International Tax

Global Intangible Low-Taxed Income (GILTI) (Portfolio 6215 -1st)

  • This Portfolio describes who is subject to GILTI and provides guidance and a detailed discussion on the GILTI computation and some simultaneous equations involved, allocation and apportionment rules, and the ยง250 deduction, with numerous examples.

Description

Public Law No. 115-97, the tax reform and simplification law known as the Tax Cuts and Jobs Act of 2017 (TCJA), redesigned the U.S. international income taxation system to a territorial regime, under which foreign earnings of a U.S. corporation’s foreign subsidiaries are not subject to U.S. income tax when earned or distributed to the U.S. parent corporation and instead taxed under local jurisdictions. To discourage U.S. corporations from shifting their intangible income offshore to low-tax foreign jurisdictions in response to this change, the GILTI provisions were introduced and impose a minimum rate of U.S. income tax on select types of foreign income earned by controlled foreign corporations (CFCs).

GILTI can apply to foreign income subject to any tax rate and to a wide range of income from land, appreciated assets, and other tangible property โ€” even in the absence of apparent intangible property inputs. GILTI income can be offset by similar losses and other circumstances.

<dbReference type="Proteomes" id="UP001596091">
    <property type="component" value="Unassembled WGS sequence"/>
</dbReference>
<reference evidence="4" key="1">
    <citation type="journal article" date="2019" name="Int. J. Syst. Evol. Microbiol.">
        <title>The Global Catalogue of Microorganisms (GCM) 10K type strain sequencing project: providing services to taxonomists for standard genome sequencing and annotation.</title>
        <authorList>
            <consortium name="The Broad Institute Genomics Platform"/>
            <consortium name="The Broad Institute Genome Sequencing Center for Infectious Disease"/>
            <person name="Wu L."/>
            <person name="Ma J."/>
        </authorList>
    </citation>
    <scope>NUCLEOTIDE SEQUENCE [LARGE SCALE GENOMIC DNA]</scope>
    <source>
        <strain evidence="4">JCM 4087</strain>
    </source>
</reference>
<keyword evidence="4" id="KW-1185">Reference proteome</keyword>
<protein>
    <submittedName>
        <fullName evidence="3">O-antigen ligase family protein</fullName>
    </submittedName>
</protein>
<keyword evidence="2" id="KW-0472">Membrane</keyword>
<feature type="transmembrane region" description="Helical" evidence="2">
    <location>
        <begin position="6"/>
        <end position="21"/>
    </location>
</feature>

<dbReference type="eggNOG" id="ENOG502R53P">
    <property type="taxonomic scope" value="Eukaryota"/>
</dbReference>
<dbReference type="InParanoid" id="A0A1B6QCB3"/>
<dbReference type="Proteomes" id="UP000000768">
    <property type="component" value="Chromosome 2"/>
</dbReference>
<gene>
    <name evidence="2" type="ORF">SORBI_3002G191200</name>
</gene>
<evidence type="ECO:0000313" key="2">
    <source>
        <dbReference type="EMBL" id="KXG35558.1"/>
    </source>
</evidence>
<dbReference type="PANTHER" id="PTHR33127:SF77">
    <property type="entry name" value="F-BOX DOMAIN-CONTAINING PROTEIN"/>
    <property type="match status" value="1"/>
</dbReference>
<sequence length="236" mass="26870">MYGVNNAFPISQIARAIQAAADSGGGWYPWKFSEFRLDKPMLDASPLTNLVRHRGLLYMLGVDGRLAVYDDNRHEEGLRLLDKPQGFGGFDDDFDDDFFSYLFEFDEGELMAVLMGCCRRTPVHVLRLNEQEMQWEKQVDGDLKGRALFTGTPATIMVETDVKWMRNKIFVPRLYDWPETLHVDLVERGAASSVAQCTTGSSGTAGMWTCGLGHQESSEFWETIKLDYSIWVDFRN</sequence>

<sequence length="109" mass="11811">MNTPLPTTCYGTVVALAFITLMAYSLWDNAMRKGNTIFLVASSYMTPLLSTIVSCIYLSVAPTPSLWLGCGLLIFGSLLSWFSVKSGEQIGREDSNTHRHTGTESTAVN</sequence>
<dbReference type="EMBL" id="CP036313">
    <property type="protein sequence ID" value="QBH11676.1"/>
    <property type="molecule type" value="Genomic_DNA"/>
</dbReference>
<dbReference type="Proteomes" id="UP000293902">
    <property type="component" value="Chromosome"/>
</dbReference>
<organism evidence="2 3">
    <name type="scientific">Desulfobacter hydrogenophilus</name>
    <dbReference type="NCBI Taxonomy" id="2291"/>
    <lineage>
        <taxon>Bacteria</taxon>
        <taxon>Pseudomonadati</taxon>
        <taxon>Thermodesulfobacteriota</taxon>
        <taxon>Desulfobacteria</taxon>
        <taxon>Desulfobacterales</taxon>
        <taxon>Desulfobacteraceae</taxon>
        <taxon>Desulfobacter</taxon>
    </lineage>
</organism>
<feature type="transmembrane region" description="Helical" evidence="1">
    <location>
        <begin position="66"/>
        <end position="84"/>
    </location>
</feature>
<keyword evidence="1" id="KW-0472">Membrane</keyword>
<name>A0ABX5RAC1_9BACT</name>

Special foreign tax credit rules apply to GILTI inclusions in a manner unfavorable to the taxpayer. Only 80% of foreign income taxes imposed on income giving rise to GILTI inclusions are creditable against U.S. income taxes on such inclusions, unused foreign tax credits cannot be carried back or forward, and certain expense allocation and apportionment rules may limit the full use of foreign tax credits.

While only U.S. corporations may benefit from the tax-free territorial regime, U.S. individuals and other noncorporate taxpayers may be subject to the GILTI regime where they own stock in foreign corporations, with higher U.S. federal income tax rates and no ability to use certain foreign tax credits. Often, such noncorporate taxpayers may elect to be taxed on their GILTI inclusions at corporate tax rates.

Table of Contents

I. Introduction
II. U.S. Shareholders of Controlled Foreign Corporations
III. GILTI Computations
IV. Section 250 Deduction
V. Foreign Tax Credits (FTCs)
VI. Previously Taxed Earnings and Profits (PTEP) and Section 1248

Libin Shang
Libin Zhang
Partner
Fried, Frank, Harris, Shriver & Jacobson LLP
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